Peacebuilding Architectures and Institutions - What Works?
On July 11, 2017, the Wilson Center Africa Program hosted a panel discussion on “Peacebuilding Architectures and Institutions – What Works?” as part of the 2017 annual Southern Voices Network for Peacebuilding conference.
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On July 11, 2017, the Wilson Center Africa Program hosted a panel discussion on “Peacebuilding Architectures and Institutions – What Works?” as part of the 2017 annual Southern Voices Network for Peacebuilding conference. The event featured three speakers, Mr. Gustavo de Carvalho, Senior Researcher, Peace and Operations Division, Institute for Security Studies (ISS); Dr. Ibrahim Wani, Independent Consultant and former Director of the Human Rights Division at the UN Mission in South Sudan (UNMISS) and representative of the UN High Commissioner for Human Rights in the Republic of South Sudan; and Professor Narnia Bohler-Muller, Executive Director, Democracy, Governance and Service Delivery Research Programme, Human Sciences Research Council (HSRC). The panelists examined the effectiveness of Africa’s peacebuilding architectures and institutions, offered recommendations for increasing the efficacy of current approaches, and explored how Africa’s peacebuilding architectures operate within a global context.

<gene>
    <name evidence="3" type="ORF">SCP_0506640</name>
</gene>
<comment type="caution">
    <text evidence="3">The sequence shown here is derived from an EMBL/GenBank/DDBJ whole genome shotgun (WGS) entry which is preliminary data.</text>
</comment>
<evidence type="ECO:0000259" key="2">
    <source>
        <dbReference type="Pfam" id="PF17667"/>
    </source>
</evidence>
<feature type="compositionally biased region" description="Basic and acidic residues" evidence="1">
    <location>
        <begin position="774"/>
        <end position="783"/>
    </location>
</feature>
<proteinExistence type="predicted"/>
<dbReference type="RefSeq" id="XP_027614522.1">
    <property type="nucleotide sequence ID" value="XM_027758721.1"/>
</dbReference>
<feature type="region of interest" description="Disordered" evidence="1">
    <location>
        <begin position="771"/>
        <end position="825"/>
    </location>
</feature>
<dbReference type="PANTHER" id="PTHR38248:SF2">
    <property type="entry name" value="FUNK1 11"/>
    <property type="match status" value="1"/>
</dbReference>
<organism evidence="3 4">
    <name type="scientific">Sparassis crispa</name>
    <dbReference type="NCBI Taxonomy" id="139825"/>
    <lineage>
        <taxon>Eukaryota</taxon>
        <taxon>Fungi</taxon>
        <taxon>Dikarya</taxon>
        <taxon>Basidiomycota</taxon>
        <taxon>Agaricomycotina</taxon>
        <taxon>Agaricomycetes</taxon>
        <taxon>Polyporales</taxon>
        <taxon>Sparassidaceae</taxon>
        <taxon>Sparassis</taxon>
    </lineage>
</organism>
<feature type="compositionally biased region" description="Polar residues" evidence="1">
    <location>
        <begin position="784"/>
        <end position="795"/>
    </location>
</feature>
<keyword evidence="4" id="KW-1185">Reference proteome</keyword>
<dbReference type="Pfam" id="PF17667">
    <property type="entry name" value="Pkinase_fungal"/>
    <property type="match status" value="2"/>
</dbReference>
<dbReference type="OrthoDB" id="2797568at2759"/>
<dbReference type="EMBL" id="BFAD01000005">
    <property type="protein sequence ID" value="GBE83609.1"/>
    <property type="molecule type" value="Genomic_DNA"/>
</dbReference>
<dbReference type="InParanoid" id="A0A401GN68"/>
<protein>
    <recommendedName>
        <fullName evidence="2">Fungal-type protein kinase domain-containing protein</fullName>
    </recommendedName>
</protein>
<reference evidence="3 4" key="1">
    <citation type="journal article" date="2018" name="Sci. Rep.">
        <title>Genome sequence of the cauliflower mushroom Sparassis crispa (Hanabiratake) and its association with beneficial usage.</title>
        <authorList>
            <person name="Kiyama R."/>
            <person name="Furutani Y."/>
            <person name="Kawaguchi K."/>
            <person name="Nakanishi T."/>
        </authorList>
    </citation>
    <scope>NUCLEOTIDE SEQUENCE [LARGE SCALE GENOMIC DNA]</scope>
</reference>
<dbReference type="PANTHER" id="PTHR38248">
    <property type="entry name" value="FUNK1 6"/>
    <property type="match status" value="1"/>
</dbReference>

Mr. Gustavo de Carvalho discussed the African Union’s (AU) emerging role as a leader in peace and security issues in Africa, highlighting the AU’s increased leadership in peacebuilding, its current engagement in self-reflection on its role, and its ongoing reform process aimed at streamlining and improving responses to conflict. He noted that while there is consensus that conflict is expensive and that prevention is morally right, smart, and economically sound, it remains difficult to persuade stakeholders to take action. In response, Mr. de Carvalho remarked on key trends of this debate, particularly the issue of linearity in peacebuilding responses. According to Mr. de Carvalho, responses are framed around discrete (linear) stages in the post-conflict process: peacebuilding, peacemaking, and peacekeeping. Mr. de Carvalho argued that peacebuilding architectures must see all post-conflict processes as occurring simultaneously (non-linear). He highlighted the disparity in funding for peacebuilding versus conflict response in the AU and UN budgets as areas of weakness. Mr. de Carvalho offered several recommendations for increasing the effectiveness of Africa’s architectures, including identifying the benchmarks of success more concretely, assessing the timing of interventions for better implementation and reach, and ensuring that states empower organizations to implement effective mechanisms for peacebuilding in Africa.